Originally posted by Rebekah Denn on April 17, 2013—
“Hershey bars and Swiss Miss cocoa were already out at PCC Natural Markets, of course. The local cooperative focuses on natural groceries at its nine locations, and artificial flavors or high-fructose corn syrup aren’t allowed in any products.
But the standards for chocolate just got even tighter, and even some brands thought of as more “natural” or artisanal have been booted from the PCC shelves — not for inferior ingredients or flavors, but because the producers couldn’t or wouldn’t show they met new ethical standards the grocery chain adopted for chocolates and cocoas.
Vendors must now guarantee (through independent certification or affidavits) that their chocolates comply with International Labor Organization Fundamental Conventions, which “include strict prohibitions against child slave labor, as well as provisions about age, working conditions and fair wages for all workers.”
Scharffen Berger, the higher-end brand now owned by Hershey, isn’t being stocked at PCC anymore, and even Portland-based Moonstruck, known for beautifully crafted seasonal truffles and candies, was cut. (A Moonstruck spokesperson said the company’s looking into the policy and believes its commitment to source cocoa ethically exceeds the PCC standards.)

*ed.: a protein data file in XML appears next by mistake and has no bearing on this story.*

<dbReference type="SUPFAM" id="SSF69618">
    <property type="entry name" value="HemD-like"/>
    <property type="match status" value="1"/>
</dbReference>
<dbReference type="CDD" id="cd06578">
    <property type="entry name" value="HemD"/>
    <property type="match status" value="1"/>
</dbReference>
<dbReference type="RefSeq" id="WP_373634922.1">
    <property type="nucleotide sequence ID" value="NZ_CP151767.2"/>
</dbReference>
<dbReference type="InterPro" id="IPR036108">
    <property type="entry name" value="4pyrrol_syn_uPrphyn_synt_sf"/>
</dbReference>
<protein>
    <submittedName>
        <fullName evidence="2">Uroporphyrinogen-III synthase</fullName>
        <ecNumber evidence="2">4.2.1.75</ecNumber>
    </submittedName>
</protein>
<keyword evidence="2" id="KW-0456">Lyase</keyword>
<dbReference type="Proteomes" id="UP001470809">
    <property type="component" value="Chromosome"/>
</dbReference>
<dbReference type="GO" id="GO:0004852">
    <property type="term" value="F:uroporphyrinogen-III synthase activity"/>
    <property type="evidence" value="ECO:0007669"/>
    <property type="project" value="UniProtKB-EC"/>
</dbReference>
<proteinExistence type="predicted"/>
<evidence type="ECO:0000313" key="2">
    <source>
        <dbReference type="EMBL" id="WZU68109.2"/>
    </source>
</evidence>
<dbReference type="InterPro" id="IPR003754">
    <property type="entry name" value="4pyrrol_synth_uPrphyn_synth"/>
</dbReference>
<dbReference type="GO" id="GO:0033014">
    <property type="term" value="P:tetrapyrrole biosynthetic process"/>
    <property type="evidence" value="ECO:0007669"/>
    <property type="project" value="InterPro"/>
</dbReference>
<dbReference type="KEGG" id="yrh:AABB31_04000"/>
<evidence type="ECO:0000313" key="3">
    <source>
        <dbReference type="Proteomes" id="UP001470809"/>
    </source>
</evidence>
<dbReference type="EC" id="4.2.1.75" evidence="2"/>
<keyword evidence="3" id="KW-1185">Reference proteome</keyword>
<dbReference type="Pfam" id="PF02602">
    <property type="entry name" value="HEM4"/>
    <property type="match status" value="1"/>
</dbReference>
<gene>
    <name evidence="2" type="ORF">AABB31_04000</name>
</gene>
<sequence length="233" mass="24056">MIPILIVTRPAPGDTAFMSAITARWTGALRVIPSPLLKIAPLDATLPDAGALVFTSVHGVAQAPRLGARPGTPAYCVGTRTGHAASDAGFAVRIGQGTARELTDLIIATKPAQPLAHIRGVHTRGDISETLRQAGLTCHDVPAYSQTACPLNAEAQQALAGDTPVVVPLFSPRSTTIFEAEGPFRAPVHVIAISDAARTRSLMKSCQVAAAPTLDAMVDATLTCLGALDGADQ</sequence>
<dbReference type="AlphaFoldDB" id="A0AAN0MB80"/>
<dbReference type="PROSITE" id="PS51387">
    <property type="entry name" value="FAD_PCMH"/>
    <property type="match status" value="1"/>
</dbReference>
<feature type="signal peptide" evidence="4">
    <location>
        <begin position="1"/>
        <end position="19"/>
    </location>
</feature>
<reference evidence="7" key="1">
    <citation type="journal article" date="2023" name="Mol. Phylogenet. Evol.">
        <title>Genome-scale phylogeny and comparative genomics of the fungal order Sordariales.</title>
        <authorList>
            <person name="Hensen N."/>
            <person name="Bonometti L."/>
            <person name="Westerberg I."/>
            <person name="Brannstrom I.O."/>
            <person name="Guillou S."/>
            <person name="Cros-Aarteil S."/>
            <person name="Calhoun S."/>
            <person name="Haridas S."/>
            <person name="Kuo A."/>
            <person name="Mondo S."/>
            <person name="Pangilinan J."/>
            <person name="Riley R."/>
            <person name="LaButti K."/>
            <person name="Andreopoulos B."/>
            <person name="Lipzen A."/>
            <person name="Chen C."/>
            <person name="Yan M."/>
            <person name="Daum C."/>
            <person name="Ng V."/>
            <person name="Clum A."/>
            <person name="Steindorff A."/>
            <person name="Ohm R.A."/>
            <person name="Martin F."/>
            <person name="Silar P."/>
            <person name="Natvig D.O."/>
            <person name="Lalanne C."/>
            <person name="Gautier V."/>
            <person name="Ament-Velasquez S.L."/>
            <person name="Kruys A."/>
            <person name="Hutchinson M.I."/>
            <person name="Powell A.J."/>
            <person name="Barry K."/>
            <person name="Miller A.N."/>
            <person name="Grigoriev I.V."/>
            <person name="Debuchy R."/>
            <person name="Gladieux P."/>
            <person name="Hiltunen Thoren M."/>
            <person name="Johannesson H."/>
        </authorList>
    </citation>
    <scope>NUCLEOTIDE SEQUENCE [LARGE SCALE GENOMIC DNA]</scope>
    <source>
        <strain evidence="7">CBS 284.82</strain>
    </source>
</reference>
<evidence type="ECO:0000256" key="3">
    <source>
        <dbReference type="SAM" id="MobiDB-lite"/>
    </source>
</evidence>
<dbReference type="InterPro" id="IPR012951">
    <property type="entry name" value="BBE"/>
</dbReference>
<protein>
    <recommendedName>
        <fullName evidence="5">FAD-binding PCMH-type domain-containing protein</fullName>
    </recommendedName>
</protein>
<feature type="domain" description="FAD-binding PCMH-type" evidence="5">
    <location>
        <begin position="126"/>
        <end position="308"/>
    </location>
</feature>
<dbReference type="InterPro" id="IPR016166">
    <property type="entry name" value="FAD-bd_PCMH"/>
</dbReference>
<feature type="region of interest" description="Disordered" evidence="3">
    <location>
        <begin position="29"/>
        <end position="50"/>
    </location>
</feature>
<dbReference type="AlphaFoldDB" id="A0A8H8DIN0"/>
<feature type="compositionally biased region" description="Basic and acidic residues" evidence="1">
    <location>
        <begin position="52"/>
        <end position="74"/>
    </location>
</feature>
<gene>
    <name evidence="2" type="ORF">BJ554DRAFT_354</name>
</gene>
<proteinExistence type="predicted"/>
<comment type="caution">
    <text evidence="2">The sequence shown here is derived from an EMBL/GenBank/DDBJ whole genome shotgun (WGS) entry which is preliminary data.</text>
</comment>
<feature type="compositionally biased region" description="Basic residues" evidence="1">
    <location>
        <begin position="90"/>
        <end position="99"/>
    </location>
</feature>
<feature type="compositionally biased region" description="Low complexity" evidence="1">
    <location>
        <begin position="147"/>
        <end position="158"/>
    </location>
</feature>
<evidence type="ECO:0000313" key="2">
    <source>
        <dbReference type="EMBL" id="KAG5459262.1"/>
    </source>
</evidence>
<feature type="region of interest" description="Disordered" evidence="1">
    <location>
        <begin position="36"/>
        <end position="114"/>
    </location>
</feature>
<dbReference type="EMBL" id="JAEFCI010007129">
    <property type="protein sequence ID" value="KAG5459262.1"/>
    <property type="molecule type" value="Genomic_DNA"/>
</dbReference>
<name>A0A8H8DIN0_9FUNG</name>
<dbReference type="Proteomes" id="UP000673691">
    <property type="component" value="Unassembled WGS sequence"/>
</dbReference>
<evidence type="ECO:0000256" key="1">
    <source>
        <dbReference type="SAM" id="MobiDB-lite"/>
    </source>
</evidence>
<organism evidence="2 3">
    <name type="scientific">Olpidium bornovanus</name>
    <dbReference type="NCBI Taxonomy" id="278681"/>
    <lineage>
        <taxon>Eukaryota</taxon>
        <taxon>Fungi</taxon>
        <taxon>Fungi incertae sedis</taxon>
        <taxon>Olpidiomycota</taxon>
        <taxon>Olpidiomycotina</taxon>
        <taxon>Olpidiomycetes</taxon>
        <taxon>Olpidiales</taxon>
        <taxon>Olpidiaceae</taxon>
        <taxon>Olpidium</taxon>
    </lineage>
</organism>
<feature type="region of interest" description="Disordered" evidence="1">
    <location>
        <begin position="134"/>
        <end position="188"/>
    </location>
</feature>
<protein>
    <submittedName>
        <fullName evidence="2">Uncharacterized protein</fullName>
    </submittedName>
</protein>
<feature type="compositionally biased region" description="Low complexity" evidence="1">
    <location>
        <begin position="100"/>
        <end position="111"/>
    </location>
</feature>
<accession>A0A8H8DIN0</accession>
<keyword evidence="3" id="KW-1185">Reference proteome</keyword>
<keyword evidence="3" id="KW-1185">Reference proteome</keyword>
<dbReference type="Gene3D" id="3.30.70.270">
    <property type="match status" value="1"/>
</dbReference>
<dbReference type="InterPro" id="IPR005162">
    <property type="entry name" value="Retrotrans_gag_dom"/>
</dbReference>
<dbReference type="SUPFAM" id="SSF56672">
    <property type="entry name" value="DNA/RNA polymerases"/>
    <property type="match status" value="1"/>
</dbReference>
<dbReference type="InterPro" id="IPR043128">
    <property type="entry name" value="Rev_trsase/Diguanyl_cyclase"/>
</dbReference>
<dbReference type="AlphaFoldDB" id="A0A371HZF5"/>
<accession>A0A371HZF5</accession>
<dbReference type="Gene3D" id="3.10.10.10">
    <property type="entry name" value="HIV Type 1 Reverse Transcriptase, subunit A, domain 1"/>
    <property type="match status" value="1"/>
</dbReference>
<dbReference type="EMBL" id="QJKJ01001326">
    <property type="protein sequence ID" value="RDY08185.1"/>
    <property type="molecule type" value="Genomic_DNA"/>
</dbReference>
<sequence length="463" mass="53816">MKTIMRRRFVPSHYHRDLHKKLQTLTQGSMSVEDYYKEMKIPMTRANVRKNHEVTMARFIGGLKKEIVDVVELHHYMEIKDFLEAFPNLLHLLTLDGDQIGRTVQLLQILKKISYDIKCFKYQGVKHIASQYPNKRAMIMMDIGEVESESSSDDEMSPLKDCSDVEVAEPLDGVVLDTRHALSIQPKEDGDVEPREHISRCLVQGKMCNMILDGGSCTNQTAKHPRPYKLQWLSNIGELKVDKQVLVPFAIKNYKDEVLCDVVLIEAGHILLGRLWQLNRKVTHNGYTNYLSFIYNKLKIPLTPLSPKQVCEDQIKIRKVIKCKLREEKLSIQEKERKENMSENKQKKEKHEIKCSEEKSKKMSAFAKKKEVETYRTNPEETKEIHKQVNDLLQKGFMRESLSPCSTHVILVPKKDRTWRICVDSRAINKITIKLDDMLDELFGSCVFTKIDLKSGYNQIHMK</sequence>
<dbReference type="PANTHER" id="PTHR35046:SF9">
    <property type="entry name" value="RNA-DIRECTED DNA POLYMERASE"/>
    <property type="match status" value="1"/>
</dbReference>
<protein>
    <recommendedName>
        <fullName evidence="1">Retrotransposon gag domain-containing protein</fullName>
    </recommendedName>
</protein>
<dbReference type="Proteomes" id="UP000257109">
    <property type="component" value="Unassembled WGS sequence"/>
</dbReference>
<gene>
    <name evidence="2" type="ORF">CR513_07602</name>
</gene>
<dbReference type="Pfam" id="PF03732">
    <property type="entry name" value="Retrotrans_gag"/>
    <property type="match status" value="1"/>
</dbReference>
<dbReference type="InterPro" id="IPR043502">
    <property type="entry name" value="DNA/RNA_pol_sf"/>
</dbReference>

Whole Foods Market removed Scharffen Berger in the fall as well, and the chain is “currently working on a responsible sourcing standard for cocoa.”
Child slavery and labor violations have been an ongoing scandal in the chocolate industry for years. Hershey and Mars have both pledged to source cocoa that’s certified as free of those problems — by 2020. On a faster timetable, chocolate was a logical category when PCC’s quality-standards committee looked at what issues to take up next, said committee member Eli Penberthy, associate editor of the market’s Sound Consumer newsletter.
“It was something our customers would expect. If they expect that the milk doesn’t have rBGH (an artificial growth hormone) and they expect the meat was raised humanely and the seafood was sustainable, (they would expect) chocolate would meet the same ethical standard. It seemed it was time for us to step up to the plate,” Penberthy said. Market administrators believe PCC’s the first U.S. grocer to hold such requirements.”
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